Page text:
Does Nepal need the army to guard parks?

Despite the military's anti-poaching role, local communities have a better track record in conservation

Nepal’s success in doubling its forest cover in 30 years has been possible for two reasons: community management of woodlands, and the protection of the country’s national parks by the Nepal Army.

But questions are now being raised about why national parks need to be guarded with guns when protection by local communities have been so successful.

“Our internal evaluation has shown that it is due to the presence of the military that endangered species have been successfully protected,” says Megh Nath Kafle of the Ministry of Forest’s Department of Biodiversity and Environment. “Without the army, conservation would have been much more difficult.”

However, some activists say giving all the credit for Nepal’s successes in conservation solely to the military would be a disservice to the scores of local communities that have been even more successful in protecting wildlife habitats.

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“People living at the edge of national parks have played the most important role in nature conservation,” says Bharati Pathak of the Federation of Community Forest User Groups.

“By praising only the army, we ignore the contribution of local communities. The Annapurna Conservation Area is an example of successful conservation even without a military presence,” she adds.

The Nepal Army has also been accused of harassing local communities for entering buffer zone forests to collect wild edibles, or grazing livestock even though those areas outside the parks are not within the army’s jurisdiction.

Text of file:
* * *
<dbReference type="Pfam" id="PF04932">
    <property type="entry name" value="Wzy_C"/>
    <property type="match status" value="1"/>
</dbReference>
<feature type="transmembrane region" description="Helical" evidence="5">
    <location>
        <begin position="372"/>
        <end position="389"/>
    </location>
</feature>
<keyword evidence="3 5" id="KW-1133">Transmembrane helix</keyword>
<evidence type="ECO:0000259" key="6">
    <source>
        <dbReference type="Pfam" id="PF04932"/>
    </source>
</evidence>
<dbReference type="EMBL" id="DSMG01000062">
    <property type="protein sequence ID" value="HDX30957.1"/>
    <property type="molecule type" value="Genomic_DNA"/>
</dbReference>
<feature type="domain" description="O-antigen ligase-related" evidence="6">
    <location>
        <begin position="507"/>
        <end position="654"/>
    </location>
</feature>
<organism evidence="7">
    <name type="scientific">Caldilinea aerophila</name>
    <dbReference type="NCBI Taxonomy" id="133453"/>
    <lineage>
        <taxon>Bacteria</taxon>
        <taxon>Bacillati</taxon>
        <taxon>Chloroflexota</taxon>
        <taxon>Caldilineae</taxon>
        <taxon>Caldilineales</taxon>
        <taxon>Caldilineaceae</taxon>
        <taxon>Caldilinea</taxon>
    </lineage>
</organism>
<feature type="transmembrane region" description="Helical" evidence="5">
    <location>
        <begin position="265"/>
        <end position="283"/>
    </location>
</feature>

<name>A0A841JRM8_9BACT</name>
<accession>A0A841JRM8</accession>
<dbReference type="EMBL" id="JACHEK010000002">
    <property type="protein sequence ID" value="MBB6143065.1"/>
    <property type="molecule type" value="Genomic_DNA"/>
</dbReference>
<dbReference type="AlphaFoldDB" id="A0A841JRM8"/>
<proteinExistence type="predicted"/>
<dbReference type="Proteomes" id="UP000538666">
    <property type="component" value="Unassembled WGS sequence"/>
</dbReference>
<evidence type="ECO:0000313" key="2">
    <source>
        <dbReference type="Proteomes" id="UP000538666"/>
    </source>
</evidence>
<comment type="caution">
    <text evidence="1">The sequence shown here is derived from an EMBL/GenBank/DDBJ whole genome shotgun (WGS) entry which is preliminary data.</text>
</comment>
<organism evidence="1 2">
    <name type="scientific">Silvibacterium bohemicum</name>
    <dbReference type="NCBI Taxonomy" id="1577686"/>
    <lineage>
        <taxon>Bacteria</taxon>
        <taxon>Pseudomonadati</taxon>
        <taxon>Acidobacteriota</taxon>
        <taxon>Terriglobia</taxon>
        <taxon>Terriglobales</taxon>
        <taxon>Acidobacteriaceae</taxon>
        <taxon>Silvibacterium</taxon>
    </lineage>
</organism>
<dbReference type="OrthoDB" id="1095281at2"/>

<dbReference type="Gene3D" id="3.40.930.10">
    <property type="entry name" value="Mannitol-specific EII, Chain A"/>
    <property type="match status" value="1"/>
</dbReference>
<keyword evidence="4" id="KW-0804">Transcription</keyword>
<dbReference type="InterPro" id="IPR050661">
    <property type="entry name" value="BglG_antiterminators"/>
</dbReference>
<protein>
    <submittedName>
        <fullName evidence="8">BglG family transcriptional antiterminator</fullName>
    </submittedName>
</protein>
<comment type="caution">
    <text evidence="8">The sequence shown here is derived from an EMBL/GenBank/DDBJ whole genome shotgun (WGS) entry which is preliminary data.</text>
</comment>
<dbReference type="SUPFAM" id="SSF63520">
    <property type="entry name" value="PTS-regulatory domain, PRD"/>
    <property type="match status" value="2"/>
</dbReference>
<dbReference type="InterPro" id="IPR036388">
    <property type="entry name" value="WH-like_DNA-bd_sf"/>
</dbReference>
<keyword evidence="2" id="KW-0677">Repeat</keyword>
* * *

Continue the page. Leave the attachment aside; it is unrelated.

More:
Conservationists, however, say that the military's presence is critical in parks along the border with India to deter poachers. Killing tigers and rhinos for their pelts, bones and horns nearly decimated India’s wildlife in the 1980s and 1990s. Poaching increased in Nepal during the Maoist conflict when the army was redeployed elsewhere.

The Royal Nepal Army’s involvement in guarding national parks started in 1975 after Chitwan National Park was established, mainly to protect the seriously depleted numbers of rhinos and tigers.

Today, more than 8,000 soldiers are stationed in Nepal’s various nature reserves, with battalions in Chitwan, Bardia, Shuklaphanta, Banke, Parsa, Shivapuri and Langtang, while there are company-strength bases guarding Khaptad, Sagarmatha, Bara, Shey Phoksundo, Makalu Barun, Kosi Tappu and Dhorpatan reserves. Conservation areas like Annapurna, Manaslu, Kanchenjunga and Gauri Shankar do not have an army presence.

The main duty of the soldiers is to control encroachment and poaching with regular patrols as well as to help with wildlife census and wildlife translocation activities.

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“Problems arise when villagers enter the national park from the buffer zones, and our patrols have to take action,” explains Brigadier General Krishna Prasad Bhandari. “Our units constantly work with the national park authorities to spread awareness about park rules.”

Even so, for many activists and locals it is not clear why nature needs to be protected with guns when local communities everywhere in Nepal have a proven track record in effective nature conservation. 

“It would be much more effective if the army worked more closely with local communities because without their cooperation, genuine conservation is not possible,” says Ramprit Yadav, a pioneer naturalist who was involved in the establishment of Chitwan National Park.

Soldiers have been accused of terrorising local villagers, especially those from Indigenous communities like Tharu, Bote, Chepang and Majhi.

“Conservation does not come out of the barrel of a gun, you have to involve local communities, especially Indigenous peoples who have traditionally managed their forest habitats,” says Naya Sharma Poudel of Forest Action Nepal.

Nepal’s forest cover has increased from 26% in 1992 to 45% today, largely due to the role of the community forestry program. Nearly 24% of the country's area is now protected nature reserves, and the army is deployed in 15 of them. 

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